I'm sorry/I apologise


New Member
English - Australia

I'd like to know the phrase for "I'm sorry" or "I apologise", but in the context of apologising for bad behaviour and such.

I was planning to use "Es tut mir leid" but I wasn't sure whether that was more along the lines of "sorry for your loss" or "sorry for dropping something".
I don't think "Entschuldigung" was the right word either, it seems a little too casual and not enough meaning behind it. The phrase I'm looking for is like a deep apology.

  • Kuestenwache

    Senior Member
    In English I would say: "I'm really sorry, and I truly want to apologise for what I did" Those two things have different meanings. "I am sorry" states that you sense pity or compassion for the other's situation and "I apologise" means that you feel responsible for the situation, admit your guilt and ask for remission. The same structure works in German:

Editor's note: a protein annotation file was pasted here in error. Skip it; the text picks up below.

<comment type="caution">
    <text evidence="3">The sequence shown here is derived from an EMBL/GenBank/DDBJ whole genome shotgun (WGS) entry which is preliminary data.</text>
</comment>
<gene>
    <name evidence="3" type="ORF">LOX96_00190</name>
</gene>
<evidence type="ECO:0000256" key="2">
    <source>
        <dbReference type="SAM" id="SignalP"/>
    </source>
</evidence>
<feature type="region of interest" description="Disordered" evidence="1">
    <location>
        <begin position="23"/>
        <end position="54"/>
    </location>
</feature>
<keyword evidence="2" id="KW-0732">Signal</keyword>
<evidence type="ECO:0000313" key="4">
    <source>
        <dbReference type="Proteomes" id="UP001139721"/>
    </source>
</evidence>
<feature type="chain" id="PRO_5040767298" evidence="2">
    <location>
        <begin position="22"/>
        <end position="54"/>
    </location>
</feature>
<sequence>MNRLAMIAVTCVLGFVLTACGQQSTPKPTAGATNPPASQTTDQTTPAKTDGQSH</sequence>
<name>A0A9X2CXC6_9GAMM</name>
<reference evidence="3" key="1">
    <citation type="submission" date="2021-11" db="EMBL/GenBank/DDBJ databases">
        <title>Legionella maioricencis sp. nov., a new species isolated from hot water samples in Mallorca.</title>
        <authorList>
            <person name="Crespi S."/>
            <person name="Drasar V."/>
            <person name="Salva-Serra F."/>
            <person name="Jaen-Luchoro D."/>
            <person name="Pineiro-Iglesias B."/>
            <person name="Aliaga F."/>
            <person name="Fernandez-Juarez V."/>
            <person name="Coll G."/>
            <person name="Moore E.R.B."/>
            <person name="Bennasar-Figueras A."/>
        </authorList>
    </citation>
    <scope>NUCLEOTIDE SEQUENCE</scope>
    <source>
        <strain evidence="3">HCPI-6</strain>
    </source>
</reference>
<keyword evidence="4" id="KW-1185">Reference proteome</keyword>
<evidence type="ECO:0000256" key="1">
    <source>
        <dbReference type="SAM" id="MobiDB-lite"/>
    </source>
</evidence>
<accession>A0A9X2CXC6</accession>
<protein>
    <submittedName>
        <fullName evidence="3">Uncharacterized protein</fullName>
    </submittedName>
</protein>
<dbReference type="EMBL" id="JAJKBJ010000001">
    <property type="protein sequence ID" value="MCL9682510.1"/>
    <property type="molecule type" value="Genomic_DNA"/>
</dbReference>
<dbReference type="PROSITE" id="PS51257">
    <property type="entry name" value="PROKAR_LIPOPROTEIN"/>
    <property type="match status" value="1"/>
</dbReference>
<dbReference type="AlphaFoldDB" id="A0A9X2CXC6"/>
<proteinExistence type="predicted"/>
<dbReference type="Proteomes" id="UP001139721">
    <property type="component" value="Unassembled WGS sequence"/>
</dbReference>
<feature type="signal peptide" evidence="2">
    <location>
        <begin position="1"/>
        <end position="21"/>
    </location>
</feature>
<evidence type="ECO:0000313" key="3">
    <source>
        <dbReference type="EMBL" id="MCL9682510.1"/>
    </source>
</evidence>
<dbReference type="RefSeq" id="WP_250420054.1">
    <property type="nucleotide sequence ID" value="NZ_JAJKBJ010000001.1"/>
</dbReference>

"Es tut mir wirklich Leid, und ich mich möchte mich (aufrichtig) dafür entschuldigen was ich getan habe."


    Senior Member
    Germany (NRW)

    "Es tut mir echt leid, und ich entschuldige mich für mein Verhalten."

    echt -- colloquial "truly"
    leid -- lower case (they changed it back when they reformed the reform)
    Verhalten -- behaviour
    ich entschuldige mich -- I apologize (more straightforward than: ich möchte mich entschuldigen, in which case you don't really apologize but merely express your desire to do so ;))


    Senior Member
    "I apologise" would be "Ich entschuldige mich". But If you want a short way to say a deep apology why not try "Verzeih mir bitte, für/dass..."-"Please forgive me for..."


    German (Germany)
    "Verzeih mir bitte, für mein Verhalten im August"
    Sorry to be pedantic. But "verzeihen" is a transitive verb. If you are using it with a noun ("Verhalten") the comma and the "für" aren't necessary:
    "Verzeih(e) mir bitte mein Verhalten im August"


    German (Germany)
    "Verzeih(e) mir bitte mein Verhalten im August" is at least better style. But you won't get tarred and feathered for using the other form.
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